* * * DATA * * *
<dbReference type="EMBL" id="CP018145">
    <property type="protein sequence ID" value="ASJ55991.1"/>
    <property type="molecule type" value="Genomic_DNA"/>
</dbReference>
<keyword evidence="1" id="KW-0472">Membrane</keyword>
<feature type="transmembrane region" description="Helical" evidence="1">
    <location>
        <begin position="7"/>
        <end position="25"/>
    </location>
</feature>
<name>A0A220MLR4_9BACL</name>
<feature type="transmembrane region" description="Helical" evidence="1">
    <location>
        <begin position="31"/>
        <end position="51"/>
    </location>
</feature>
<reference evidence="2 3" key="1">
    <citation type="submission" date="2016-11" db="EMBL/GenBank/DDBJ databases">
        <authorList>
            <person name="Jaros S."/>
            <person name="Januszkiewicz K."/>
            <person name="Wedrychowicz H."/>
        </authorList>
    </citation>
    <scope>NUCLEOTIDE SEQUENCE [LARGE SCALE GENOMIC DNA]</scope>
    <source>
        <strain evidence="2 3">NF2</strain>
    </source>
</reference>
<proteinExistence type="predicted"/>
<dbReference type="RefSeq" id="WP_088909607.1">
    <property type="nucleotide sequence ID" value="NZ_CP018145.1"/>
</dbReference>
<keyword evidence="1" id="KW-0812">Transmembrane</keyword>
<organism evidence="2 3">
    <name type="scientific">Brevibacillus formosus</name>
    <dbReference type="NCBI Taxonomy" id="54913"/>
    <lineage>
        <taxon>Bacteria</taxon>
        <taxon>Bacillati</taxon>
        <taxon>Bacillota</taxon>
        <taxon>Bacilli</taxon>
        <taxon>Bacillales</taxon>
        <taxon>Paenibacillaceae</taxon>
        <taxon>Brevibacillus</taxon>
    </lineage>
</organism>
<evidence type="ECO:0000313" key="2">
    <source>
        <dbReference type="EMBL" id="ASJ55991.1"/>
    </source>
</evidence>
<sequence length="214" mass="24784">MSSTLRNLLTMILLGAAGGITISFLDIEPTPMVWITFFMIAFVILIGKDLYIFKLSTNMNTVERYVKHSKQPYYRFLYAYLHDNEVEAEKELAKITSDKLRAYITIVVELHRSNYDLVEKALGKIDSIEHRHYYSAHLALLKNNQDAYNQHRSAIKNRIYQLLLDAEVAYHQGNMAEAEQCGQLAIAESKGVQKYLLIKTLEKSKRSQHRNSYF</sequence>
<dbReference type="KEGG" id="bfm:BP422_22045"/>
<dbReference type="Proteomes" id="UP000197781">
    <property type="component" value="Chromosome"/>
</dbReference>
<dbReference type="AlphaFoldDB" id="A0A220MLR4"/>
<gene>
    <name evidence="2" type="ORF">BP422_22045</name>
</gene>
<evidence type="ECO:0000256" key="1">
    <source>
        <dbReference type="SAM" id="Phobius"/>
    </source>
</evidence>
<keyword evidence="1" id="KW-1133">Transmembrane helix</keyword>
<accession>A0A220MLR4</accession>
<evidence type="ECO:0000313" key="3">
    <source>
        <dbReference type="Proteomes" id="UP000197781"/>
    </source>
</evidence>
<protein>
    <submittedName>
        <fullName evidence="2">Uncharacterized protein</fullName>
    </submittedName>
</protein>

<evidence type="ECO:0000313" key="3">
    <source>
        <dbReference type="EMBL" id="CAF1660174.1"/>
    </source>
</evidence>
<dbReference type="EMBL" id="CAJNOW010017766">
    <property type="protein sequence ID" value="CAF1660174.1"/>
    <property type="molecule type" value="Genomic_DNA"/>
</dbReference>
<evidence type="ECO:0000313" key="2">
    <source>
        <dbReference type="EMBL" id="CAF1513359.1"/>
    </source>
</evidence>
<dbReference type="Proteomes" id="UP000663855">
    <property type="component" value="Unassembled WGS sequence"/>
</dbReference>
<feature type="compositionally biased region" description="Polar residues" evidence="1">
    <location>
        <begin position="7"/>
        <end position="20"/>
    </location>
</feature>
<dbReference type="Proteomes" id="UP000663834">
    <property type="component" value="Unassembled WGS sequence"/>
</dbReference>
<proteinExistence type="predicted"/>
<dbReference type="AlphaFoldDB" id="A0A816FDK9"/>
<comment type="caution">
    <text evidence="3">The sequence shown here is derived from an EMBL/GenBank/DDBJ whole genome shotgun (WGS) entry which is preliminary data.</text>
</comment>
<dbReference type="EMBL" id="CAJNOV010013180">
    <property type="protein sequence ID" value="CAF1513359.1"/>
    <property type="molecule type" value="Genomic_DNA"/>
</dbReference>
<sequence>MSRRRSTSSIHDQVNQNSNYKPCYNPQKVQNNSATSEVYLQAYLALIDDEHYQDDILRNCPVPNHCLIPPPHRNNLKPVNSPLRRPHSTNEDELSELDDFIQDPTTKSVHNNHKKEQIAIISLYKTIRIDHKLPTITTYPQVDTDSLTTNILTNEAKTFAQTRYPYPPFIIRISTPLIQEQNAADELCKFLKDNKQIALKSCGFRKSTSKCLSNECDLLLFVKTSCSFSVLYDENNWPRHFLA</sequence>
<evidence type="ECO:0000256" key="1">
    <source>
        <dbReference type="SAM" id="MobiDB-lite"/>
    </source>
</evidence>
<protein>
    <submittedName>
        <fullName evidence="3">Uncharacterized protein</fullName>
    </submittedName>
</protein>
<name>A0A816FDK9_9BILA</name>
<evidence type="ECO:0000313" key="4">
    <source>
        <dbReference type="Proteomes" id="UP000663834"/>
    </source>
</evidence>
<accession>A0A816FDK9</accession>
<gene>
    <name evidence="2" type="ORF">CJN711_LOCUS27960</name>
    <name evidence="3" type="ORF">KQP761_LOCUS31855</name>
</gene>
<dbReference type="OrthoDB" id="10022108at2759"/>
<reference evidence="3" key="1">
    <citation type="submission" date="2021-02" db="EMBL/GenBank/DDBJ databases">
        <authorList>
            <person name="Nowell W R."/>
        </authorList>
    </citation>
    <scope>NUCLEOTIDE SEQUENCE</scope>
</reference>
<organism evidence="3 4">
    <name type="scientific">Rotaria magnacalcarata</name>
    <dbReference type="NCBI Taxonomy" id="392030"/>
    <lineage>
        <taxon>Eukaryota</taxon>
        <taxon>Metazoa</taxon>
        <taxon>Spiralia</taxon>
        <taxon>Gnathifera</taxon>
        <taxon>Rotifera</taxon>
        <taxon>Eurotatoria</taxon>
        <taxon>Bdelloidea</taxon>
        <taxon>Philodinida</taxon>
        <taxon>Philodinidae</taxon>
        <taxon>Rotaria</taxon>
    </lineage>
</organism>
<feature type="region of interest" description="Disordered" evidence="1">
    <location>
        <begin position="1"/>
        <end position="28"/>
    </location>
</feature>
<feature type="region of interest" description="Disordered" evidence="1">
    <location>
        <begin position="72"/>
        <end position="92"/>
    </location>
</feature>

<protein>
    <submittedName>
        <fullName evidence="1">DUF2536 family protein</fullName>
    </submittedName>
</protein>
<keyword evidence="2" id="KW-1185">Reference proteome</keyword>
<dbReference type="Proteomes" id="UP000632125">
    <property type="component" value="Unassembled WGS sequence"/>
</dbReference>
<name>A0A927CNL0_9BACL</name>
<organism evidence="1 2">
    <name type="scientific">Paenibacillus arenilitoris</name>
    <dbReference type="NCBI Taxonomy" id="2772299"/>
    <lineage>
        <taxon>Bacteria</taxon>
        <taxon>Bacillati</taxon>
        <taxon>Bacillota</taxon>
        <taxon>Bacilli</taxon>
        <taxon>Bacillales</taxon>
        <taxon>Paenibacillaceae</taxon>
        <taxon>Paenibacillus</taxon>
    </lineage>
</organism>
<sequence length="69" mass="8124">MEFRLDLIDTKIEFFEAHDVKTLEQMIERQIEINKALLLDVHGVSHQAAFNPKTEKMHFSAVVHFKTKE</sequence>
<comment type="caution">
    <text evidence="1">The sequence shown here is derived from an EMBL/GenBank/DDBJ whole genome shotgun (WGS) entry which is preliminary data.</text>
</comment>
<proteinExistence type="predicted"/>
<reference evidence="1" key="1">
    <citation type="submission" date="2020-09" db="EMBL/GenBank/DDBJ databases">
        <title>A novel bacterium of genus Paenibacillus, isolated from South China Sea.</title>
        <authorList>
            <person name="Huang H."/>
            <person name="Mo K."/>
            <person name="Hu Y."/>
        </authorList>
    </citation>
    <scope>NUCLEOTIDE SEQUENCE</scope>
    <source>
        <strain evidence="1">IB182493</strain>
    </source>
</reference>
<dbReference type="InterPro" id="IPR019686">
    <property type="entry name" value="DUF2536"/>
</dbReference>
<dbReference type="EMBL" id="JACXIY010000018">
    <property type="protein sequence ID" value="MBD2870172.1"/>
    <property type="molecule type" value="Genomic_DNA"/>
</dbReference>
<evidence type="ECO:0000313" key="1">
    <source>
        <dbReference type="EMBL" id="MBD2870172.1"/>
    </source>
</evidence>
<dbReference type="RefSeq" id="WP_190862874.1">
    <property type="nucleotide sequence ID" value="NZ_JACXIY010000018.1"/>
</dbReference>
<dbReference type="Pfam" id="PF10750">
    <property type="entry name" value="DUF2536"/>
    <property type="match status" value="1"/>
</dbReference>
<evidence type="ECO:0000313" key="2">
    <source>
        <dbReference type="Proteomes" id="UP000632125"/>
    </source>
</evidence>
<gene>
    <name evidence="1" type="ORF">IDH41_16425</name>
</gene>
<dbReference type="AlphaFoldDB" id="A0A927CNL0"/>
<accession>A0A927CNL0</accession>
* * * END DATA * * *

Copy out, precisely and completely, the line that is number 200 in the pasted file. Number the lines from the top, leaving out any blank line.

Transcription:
    <text evidence="1">The sequence shown here is derived from an EMBL/GenBank/DDBJ whole genome shotgun (WGS) entry which is preliminary data.</text>